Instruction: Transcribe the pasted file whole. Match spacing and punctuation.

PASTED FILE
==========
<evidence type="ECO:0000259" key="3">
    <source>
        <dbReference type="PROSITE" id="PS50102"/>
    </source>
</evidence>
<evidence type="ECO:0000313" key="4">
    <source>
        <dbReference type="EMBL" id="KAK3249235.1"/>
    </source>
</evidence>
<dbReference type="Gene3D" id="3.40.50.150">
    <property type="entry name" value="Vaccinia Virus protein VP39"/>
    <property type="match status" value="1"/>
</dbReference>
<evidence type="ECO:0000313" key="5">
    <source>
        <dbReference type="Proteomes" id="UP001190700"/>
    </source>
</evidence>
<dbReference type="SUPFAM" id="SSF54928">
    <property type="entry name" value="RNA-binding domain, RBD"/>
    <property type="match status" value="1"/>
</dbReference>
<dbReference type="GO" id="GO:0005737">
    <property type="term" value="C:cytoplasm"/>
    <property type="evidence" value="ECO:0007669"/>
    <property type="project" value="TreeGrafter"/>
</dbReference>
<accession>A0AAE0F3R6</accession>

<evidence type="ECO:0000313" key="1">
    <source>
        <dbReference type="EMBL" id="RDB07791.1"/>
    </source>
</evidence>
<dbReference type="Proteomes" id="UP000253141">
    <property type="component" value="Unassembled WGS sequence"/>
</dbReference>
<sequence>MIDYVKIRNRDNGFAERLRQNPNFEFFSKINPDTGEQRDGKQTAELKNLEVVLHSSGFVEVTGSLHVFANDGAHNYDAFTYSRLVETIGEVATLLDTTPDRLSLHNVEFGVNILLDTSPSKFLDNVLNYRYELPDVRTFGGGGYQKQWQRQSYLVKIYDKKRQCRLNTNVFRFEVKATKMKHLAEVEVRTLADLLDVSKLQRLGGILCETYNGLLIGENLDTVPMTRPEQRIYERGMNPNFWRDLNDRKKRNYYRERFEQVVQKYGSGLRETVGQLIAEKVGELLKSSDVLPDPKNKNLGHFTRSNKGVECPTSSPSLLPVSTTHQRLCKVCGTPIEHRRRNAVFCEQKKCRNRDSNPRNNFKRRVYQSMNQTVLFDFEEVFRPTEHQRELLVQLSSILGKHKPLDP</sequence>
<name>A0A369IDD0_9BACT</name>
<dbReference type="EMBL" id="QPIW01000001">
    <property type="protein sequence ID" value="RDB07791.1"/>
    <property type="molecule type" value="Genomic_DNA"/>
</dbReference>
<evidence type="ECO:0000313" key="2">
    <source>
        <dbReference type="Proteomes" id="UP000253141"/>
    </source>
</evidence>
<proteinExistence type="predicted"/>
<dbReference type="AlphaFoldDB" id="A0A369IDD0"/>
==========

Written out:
<evidence type="ECO:0000259" key="3">
    <source>
        <dbReference type="PROSITE" id="PS50102"/>
    </source>
</evidence>
<evidence type="ECO:0000313" key="4">
    <source>
        <dbReference type="EMBL" id="KAK3249235.1"/>
    </source>
</evidence>
<dbReference type="Gene3D" id="3.40.50.150">
    <property type="entry name" value="Vaccinia Virus protein VP39"/>
    <property type="match status" value="1"/>
</dbReference>
<evidence type="ECO:0000313" key="5">
    <source>
        <dbReference type="Proteomes" id="UP001190700"/>
    </source>
</evidence>
<dbReference type="SUPFAM" id="SSF54928">
    <property type="entry name" value="RNA-binding domain, RBD"/>
    <property type="match status" value="1"/>
</dbReference>
<dbReference type="GO" id="GO:0005737">
    <property type="term" value="C:cytoplasm"/>
    <property type="evidence" value="ECO:0007669"/>
    <property type="project" value="TreeGrafter"/>
</dbReference>
<accession>A0AAE0F3R6</accession>

<evidence type="ECO:0000313" key="1">
    <source>
        <dbReference type="EMBL" id="RDB07791.1"/>
    </source>
</evidence>
<dbReference type="Proteomes" id="UP000253141">
    <property type="component" value="Unassembled WGS sequence"/>
</dbReference>
<sequence>MIDYVKIRNRDNGFAERLRQNPNFEFFSKINPDTGEQRDGKQTAELKNLEVVLHSSGFVEVTGSLHVFANDGAHNYDAFTYSRLVETIGEVATLLDTTPDRLSLHNVEFGVNILLDTSPSKFLDNVLNYRYELPDVRTFGGGGYQKQWQRQSYLVKIYDKKRQCRLNTNVFRFEVKATKMKHLAEVEVRTLADLLDVSKLQRLGGILCETYNGLLIGENLDTVPMTRPEQRIYERGMNPNFWRDLNDRKKRNYYRERFEQVVQKYGSGLRETVGQLIAEKVGELLKSSDVLPDPKNKNLGHFTRSNKGVECPTSSPSLLPVSTTHQRLCKVCGTPIEHRRRNAVFCEQKKCRNRDSNPRNNFKRRVYQSMNQTVLFDFEEVFRPTEHQRELLVQLSSILGKHKPLDP</sequence>
<name>A0A369IDD0_9BACT</name>
<dbReference type="EMBL" id="QPIW01000001">
    <property type="protein sequence ID" value="RDB07791.1"/>
    <property type="molecule type" value="Genomic_DNA"/>
</dbReference>
<evidence type="ECO:0000313" key="2">
    <source>
        <dbReference type="Proteomes" id="UP000253141"/>
    </source>
</evidence>
<proteinExistence type="predicted"/>
<dbReference type="AlphaFoldDB" id="A0A369IDD0"/>